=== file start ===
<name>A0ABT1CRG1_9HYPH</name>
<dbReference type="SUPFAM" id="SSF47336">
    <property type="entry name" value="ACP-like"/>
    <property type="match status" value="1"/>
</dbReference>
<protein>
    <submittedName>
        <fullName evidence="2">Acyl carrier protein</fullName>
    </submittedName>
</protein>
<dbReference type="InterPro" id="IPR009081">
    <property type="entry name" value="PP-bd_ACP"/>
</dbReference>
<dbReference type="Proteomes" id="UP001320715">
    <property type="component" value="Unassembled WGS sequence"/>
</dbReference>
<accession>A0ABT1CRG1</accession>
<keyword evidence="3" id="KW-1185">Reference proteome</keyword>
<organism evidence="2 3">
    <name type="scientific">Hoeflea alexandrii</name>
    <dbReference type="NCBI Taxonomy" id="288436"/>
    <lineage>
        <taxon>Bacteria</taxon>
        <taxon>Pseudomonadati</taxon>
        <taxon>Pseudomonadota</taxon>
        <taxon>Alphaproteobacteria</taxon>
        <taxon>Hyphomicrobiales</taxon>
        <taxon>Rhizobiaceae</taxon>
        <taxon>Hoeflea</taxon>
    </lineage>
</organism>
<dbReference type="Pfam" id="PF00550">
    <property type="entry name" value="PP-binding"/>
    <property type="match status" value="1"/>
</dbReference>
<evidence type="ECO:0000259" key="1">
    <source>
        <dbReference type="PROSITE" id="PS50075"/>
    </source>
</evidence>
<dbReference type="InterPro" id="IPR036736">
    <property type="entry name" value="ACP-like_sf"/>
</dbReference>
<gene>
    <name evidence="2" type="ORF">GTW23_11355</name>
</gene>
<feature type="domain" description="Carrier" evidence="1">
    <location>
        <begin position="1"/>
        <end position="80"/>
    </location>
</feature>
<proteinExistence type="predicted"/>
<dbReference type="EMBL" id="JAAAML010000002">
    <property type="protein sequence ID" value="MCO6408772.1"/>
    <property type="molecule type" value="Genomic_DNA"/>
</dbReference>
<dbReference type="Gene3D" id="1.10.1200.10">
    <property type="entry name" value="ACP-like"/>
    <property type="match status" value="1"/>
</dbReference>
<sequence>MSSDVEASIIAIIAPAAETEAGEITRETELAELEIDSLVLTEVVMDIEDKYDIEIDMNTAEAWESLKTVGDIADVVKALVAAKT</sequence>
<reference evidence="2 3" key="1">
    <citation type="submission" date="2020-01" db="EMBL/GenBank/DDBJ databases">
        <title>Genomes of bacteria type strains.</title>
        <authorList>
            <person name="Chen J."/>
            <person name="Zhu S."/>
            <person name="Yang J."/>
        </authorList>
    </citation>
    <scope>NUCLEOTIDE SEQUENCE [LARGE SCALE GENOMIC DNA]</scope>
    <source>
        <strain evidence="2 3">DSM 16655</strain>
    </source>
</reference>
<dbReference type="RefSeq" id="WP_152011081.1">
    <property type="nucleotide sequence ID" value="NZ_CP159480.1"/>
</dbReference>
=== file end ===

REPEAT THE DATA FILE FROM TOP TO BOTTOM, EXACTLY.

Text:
<name>A0ABT1CRG1_9HYPH</name>
<dbReference type="SUPFAM" id="SSF47336">
    <property type="entry name" value="ACP-like"/>
    <property type="match status" value="1"/>
</dbReference>
<protein>
    <submittedName>
        <fullName evidence="2">Acyl carrier protein</fullName>
    </submittedName>
</protein>
<dbReference type="InterPro" id="IPR009081">
    <property type="entry name" value="PP-bd_ACP"/>
</dbReference>
<dbReference type="Proteomes" id="UP001320715">
    <property type="component" value="Unassembled WGS sequence"/>
</dbReference>
<accession>A0ABT1CRG1</accession>
<keyword evidence="3" id="KW-1185">Reference proteome</keyword>
<organism evidence="2 3">
    <name type="scientific">Hoeflea alexandrii</name>
    <dbReference type="NCBI Taxonomy" id="288436"/>
    <lineage>
        <taxon>Bacteria</taxon>
        <taxon>Pseudomonadati</taxon>
        <taxon>Pseudomonadota</taxon>
        <taxon>Alphaproteobacteria</taxon>
        <taxon>Hyphomicrobiales</taxon>
        <taxon>Rhizobiaceae</taxon>
        <taxon>Hoeflea</taxon>
    </lineage>
</organism>
<dbReference type="Pfam" id="PF00550">
    <property type="entry name" value="PP-binding"/>
    <property type="match status" value="1"/>
</dbReference>
<evidence type="ECO:0000259" key="1">
    <source>
        <dbReference type="PROSITE" id="PS50075"/>
    </source>
</evidence>
<dbReference type="InterPro" id="IPR036736">
    <property type="entry name" value="ACP-like_sf"/>
</dbReference>
<gene>
    <name evidence="2" type="ORF">GTW23_11355</name>
</gene>
<feature type="domain" description="Carrier" evidence="1">
    <location>
        <begin position="1"/>
        <end position="80"/>
    </location>
</feature>
<proteinExistence type="predicted"/>
<dbReference type="EMBL" id="JAAAML010000002">
    <property type="protein sequence ID" value="MCO6408772.1"/>
    <property type="molecule type" value="Genomic_DNA"/>
</dbReference>
<dbReference type="Gene3D" id="1.10.1200.10">
    <property type="entry name" value="ACP-like"/>
    <property type="match status" value="1"/>
</dbReference>
<sequence>MSSDVEASIIAIIAPAAETEAGEITRETELAELEIDSLVLTEVVMDIEDKYDIEIDMNTAEAWESLKTVGDIADVVKALVAAKT</sequence>
<reference evidence="2 3" key="1">
    <citation type="submission" date="2020-01" db="EMBL/GenBank/DDBJ databases">
        <title>Genomes of bacteria type strains.</title>
        <authorList>
            <person name="Chen J."/>
            <person name="Zhu S."/>
            <person name="Yang J."/>
        </authorList>
    </citation>
    <scope>NUCLEOTIDE SEQUENCE [LARGE SCALE GENOMIC DNA]</scope>
    <source>
        <strain evidence="2 3">DSM 16655</strain>
    </source>
</reference>
<dbReference type="RefSeq" id="WP_152011081.1">
    <property type="nucleotide sequence ID" value="NZ_CP159480.1"/>
</dbReference>